When we think of the benefits of exercise many people imagine stronger muscles, toned abs, more defined bodies, and faster fat-burning potential. These are all true. But what people often overlook are the benefits exercise has on your bones.
Like the muscles in your body, your bones are living tissue that react to exercise and grow stronger, preventing the deterioration of bone density that can lead to osteopenia and potentially osteoporosis. So how precisely does exercise relate to your bone health overall?
Girls reach their full height by the age of approximately 15 years old, whereas boys reach their full height by about 18. After that, our height reduces by about an inch for every decade beyond the age of 40. This is largely unpreventable. Similar to hitting our peak height by a certain age, most people reach their peak bone density and strength by the age of 30. From there, it becomes an issue of maintenance rather than growth.
This is especially true for women, as they are at greater risk of osteoporosis than men. The reasons for this are plenty, namely that women start life with a lower bone density than men, and they lose bone mass more quickly once they hit menopause, at an average rate of approximately ⅓ their hip bone density to a man’s ¼ bone density.
However, this doesn’t mean men are immune. Men can also develop osteoporosis and, in fact, tend to be an underdiagnosed group. Because of this, there is now an effort being made amongst healthcare providers to raise awareness of these conditions amongst male patients.
So what can be done? Well, exercise!
There are specific types of exercise that work to help increase and maintain bone density. Weight-bearing exercises where your feet and legs support your weight are ideal, such as walking, stair climbing, hiking or dancing. While things like swimming and cycling are excellent for cardiovascular health, they don’t do a ton to benefit your bones; it’s that higher level of impact that creates those benefits. It’s recommended that most people get approximately 30 minutes to an hour’s worth of vigorous exercise three to five times per week, and walking as little as 8 km per week can actually help build bone strength depending on your age.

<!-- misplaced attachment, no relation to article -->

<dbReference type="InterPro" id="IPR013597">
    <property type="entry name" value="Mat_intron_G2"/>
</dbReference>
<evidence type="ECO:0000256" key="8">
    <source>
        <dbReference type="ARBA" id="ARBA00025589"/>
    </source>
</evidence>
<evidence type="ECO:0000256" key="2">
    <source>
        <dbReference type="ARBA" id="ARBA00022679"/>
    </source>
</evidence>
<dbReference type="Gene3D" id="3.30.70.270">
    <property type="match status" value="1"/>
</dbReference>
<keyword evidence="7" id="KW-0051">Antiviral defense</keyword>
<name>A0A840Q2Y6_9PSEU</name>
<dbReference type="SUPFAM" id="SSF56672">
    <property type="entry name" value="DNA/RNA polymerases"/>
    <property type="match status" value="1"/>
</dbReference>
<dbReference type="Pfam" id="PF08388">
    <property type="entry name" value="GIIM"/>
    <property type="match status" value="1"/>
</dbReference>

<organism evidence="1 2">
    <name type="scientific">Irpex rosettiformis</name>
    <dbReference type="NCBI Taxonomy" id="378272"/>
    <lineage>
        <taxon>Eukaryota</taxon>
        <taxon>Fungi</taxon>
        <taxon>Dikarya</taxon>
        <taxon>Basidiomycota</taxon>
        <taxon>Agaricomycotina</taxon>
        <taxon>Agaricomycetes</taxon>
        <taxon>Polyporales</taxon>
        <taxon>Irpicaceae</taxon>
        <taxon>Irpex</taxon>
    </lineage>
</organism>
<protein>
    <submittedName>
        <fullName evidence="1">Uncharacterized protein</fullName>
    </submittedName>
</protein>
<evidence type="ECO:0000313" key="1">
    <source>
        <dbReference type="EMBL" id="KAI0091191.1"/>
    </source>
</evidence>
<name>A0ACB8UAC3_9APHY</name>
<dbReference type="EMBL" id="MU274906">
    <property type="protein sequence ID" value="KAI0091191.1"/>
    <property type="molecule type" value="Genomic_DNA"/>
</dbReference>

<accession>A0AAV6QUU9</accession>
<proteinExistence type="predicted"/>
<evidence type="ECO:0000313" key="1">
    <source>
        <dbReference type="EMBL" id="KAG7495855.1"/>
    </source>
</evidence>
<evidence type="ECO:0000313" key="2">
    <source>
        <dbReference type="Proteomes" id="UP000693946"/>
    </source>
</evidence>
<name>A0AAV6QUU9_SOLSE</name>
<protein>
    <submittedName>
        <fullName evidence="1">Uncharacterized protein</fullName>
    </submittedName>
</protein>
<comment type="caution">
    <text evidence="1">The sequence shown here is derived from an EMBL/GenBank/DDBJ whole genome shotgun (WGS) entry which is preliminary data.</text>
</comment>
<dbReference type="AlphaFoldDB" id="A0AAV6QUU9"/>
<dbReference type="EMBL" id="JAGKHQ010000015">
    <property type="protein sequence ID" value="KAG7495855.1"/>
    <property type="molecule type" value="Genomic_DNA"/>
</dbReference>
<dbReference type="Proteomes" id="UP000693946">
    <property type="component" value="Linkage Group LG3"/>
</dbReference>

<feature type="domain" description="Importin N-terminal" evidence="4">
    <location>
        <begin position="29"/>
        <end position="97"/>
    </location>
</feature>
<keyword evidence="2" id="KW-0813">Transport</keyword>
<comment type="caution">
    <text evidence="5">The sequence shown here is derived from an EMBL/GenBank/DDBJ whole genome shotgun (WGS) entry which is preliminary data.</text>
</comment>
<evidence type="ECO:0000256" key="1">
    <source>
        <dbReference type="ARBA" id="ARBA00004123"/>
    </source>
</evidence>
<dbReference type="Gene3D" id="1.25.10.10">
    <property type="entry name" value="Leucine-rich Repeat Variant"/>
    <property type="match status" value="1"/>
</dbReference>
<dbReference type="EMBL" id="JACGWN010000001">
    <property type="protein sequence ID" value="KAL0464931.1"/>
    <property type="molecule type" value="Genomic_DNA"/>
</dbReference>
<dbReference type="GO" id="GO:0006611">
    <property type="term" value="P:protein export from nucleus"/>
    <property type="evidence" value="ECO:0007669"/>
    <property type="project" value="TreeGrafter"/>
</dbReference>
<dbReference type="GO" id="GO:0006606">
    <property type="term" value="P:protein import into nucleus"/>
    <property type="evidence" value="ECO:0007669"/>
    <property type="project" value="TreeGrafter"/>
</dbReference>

Resistance training is another excellent way to build and maintain bone strength. These are exercises where you work against the weight of another object, building both muscle strength and, consequently, bone strength. This can even help prevent fractures in the future. Free weights and resistance bands are excellent examples of resistance training that will help keep those bones strong! The osteoporosis society recommends 2x/week resistance training, and 5-10 minutes/day of back extensor training exercises for those with osteopenia and osteoporosis. It is also recommended that those diagnosed with osteoporosis should be performing 20min/day of balance exercises to help with fall prevention. This sounds like a lot, but there are an amazing number of ways that this can be incorporated into your everyday life. Why not stand on one leg while brushing your teeth, waiting for the elevator, or putting away the dishes!
If you make a point of including some of these exercises in your daily or even weekly routine, you’ll be sure to do your bones a great deal of good! The most important thing with any of this is to ensure you’re working out safely. So if you’re osteopenic or already have osteoporosis, be sure to consult with your family doctor before starting any exercise program to make sure you’re pursuing your goals in a safe way. Our therapists at Midtown Physiotherapy are Bonefit Certified and can help guide you through a program that is healthiest and safe for you!
Midtown Physiotherapy is a Toronto physiotherapy clinic offering client-centred and evidence-based treatment to help you get back to what you love. We offer appointments at our Yonge and St. Clair location, as well as home services for those unable to come to us.